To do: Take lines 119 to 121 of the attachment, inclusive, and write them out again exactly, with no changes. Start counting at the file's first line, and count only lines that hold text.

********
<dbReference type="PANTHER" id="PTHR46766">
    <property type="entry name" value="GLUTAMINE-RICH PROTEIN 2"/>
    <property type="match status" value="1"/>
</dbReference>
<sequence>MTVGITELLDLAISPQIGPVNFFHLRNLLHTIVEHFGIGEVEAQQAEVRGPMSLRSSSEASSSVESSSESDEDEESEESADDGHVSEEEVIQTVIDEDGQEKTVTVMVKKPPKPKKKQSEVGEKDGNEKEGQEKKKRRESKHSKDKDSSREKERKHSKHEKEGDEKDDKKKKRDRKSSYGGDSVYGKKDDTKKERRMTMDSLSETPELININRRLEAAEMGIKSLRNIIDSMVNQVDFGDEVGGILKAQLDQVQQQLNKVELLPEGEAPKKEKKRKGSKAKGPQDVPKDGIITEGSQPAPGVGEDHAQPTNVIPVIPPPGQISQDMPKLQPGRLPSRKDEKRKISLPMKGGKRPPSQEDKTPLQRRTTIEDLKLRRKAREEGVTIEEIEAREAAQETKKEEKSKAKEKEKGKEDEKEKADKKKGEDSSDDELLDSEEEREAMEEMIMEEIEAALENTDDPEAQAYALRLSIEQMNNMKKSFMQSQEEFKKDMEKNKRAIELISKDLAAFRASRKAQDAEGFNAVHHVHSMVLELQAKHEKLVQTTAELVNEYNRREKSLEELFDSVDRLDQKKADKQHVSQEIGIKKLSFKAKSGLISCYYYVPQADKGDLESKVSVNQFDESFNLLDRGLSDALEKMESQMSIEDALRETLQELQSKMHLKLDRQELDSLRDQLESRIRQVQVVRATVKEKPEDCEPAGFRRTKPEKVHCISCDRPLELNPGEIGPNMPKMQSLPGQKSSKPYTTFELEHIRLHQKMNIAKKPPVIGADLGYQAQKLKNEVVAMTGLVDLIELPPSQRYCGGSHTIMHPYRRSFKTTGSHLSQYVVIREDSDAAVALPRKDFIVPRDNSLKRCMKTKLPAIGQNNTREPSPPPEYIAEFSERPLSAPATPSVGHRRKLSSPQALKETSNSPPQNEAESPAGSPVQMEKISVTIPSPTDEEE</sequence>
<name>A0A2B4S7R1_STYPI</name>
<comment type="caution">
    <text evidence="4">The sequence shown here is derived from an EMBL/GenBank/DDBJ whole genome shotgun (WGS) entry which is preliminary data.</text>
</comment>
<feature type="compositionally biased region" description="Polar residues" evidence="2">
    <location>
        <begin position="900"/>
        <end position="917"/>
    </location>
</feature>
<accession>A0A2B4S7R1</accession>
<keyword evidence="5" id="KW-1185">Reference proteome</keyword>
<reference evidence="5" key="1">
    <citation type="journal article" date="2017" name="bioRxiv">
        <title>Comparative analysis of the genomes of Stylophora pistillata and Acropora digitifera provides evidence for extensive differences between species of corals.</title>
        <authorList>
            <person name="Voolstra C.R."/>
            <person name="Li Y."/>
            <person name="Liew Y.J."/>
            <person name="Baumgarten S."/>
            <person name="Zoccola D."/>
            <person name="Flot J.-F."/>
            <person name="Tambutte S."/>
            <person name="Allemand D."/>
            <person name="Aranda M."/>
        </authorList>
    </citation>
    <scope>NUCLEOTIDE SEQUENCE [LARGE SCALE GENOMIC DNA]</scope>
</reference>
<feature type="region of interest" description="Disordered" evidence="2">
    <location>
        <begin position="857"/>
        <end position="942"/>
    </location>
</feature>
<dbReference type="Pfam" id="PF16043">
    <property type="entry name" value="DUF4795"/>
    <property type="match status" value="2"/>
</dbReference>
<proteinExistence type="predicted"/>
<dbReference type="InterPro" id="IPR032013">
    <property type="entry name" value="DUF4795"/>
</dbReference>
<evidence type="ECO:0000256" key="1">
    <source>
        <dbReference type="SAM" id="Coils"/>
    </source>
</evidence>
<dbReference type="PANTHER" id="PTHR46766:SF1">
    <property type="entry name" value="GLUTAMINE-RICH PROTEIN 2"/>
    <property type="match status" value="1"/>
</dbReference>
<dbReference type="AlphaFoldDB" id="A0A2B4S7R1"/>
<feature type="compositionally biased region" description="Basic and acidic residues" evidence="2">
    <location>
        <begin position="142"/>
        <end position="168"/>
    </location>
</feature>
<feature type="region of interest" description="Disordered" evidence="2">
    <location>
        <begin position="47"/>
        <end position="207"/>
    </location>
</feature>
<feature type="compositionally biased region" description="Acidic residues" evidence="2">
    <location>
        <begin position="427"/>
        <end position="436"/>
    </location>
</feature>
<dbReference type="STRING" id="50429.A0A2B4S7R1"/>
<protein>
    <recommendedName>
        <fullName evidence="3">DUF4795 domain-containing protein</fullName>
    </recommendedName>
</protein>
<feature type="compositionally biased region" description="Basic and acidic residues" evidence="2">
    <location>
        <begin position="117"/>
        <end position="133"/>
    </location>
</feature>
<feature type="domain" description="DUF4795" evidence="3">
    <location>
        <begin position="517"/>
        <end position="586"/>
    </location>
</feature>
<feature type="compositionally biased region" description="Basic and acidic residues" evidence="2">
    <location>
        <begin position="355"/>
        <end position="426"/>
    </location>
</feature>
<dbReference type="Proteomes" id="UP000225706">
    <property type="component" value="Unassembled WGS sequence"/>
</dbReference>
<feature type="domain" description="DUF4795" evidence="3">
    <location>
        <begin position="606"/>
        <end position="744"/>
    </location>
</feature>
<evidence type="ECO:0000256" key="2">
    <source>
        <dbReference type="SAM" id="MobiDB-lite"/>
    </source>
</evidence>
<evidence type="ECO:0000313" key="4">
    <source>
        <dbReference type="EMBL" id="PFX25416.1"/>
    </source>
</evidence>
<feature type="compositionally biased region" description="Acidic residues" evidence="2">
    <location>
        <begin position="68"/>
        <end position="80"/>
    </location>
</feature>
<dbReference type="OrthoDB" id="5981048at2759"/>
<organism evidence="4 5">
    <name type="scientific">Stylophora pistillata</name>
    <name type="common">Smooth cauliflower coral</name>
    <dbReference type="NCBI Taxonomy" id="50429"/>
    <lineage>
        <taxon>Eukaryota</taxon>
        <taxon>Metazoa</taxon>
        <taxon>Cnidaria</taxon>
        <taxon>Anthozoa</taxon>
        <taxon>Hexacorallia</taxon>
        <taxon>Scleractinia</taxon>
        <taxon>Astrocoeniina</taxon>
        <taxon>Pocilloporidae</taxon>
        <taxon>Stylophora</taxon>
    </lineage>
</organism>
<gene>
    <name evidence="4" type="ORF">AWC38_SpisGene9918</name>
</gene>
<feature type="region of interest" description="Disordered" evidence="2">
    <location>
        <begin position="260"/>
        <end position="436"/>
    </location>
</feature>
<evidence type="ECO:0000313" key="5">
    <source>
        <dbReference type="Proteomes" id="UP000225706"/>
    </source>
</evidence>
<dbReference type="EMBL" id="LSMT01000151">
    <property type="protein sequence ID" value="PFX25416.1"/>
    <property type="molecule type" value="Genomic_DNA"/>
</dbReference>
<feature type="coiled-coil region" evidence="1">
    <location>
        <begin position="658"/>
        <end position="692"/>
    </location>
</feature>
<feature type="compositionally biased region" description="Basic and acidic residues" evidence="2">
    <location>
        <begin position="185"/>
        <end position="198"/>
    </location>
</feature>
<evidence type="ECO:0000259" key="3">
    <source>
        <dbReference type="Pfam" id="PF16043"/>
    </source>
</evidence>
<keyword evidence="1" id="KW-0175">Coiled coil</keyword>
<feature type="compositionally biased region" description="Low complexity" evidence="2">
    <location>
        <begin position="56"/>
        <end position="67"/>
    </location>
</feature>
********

</evidence>
<feature type="compositionally biased region" description="Acidic residues" evidence="2">
    <location>